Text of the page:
I Shot a Roll of Kodak T-Max 400 by Robert Chestnut

May 9, 2019
3 min read

My name is Robert Chestnut, I am an artist, teacher, and photographer. I live on Ocracoke Island North Carolina. My interest in photography started when I purchased a Minolta SRT101 from a thrift store back in 1998. In college back in 2008, I was enrolled in a photography program that gave me a renewed interest in 35mm film. I think I was the last of the college newspaper staff to be issued a film camera. I tried digital for a while when I was out of college. I don’t mind the look of digital.  I am a film photographer because I like the process. I like that I can take a photo without electronics. There is nothing better in the world than developing your film yourself and looking at the fresh negatives.

Most people think of Kodak Trix 400 when they think of black and white film. After all It is the ak47 of film.

While I love using Trix 400, I prefer using Trix’s younger brother Kodak T-Max 400. I enjoy the look high contrast photos and sharp grain T-Max never fails to deliver. T-Max also has many different looks depending on exposure and development.

My day to day camera is a meter-less Leica M3 and the exposure latitude of T-Max 400 allows me to get a good shot every time. While the previous statement is true of Trix, I seem to have flat negatives when I am off on exposure with Trix. I had been looking for a film like this for a long time.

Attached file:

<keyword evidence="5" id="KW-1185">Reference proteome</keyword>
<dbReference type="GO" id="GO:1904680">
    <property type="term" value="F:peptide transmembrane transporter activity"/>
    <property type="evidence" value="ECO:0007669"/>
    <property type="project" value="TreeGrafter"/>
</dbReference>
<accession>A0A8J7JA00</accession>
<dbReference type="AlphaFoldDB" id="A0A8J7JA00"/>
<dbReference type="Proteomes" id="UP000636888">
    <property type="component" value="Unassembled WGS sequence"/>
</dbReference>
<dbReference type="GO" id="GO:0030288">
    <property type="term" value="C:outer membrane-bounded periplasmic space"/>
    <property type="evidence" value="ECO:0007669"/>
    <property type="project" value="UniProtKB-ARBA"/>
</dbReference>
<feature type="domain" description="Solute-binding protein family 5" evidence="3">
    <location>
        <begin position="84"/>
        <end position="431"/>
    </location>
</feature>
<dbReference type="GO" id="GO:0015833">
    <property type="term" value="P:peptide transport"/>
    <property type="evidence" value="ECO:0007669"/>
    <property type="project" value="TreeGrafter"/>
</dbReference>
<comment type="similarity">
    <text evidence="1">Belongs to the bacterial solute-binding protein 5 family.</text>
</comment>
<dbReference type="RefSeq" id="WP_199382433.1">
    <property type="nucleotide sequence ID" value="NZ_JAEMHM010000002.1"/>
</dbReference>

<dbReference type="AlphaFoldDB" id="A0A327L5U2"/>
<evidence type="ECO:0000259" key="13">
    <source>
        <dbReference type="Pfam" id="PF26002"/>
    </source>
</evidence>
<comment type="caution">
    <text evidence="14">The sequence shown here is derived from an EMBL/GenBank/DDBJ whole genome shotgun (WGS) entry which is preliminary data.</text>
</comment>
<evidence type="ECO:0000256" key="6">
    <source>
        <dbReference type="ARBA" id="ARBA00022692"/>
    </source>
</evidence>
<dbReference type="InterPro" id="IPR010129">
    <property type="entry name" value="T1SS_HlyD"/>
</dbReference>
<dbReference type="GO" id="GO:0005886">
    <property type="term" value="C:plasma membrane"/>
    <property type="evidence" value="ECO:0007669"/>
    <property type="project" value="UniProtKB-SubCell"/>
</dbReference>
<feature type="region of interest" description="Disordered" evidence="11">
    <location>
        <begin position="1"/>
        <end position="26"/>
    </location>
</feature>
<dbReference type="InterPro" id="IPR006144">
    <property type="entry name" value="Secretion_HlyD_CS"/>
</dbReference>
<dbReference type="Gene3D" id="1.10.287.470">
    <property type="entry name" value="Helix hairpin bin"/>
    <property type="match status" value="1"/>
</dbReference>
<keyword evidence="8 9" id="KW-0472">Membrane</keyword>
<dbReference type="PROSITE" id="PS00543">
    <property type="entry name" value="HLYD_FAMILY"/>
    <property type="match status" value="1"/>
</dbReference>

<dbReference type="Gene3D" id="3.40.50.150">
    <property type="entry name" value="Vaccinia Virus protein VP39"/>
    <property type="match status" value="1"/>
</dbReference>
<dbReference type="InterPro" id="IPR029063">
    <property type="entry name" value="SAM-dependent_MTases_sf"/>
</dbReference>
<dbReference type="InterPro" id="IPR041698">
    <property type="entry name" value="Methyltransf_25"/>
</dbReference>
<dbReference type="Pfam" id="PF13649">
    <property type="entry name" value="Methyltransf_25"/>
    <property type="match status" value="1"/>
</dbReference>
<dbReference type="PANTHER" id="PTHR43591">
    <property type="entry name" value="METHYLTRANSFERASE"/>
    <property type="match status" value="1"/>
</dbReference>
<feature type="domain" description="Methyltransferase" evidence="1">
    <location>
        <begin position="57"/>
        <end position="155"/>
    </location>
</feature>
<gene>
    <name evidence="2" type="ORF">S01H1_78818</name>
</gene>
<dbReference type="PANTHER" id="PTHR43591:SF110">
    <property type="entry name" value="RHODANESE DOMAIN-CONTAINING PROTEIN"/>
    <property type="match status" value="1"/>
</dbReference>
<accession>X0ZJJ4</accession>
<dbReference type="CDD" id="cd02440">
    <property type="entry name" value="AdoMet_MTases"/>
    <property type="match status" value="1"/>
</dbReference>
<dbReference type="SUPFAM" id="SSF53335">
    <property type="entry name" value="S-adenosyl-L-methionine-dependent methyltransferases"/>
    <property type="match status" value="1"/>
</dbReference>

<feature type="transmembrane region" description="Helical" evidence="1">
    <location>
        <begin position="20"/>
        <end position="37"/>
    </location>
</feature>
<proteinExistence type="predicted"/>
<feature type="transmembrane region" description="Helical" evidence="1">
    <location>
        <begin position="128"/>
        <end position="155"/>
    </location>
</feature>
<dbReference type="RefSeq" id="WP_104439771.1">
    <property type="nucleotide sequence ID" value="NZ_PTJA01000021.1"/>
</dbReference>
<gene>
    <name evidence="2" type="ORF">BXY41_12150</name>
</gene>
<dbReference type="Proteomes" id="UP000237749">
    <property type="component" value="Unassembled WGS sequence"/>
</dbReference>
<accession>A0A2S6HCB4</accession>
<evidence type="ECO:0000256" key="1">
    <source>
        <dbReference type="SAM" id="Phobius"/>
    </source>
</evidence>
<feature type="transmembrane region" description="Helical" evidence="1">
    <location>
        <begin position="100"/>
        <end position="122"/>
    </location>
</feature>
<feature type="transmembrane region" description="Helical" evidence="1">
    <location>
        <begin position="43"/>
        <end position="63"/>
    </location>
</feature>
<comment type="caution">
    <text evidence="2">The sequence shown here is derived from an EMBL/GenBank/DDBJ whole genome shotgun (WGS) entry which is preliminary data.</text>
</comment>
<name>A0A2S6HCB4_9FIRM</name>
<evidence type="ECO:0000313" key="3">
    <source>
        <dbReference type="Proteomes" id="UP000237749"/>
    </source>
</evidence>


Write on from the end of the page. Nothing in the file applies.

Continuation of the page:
I always skipped over Tmax films because I thought I would not like the T-grain and the sharpness. After years of avoiding it, this film has become my go to. T-Max 400 is my all-purpose film. Something about the look of Tmax photos reminds me of photos from the 1980’s I grew up seeing.

When I develop T-Max 400, I use a dilution of 1:1 of d76 for a time of 10 minutes and 30 seconds. You have to be careful on temperature if it’s just a hair too cold the developer won’t take off all of the purplish pink emulsion (the only fault I have found in a few years with this film). I normally develop mine at 25 Degrees C.  Kodak recommends 20 degrees. 

All the photos here were taken with a Leica M3 and goggled 35mm f/2.8 Summaron.

You can find many more photos from different film stocks and cameras on my Instagram @roastchestnuts.

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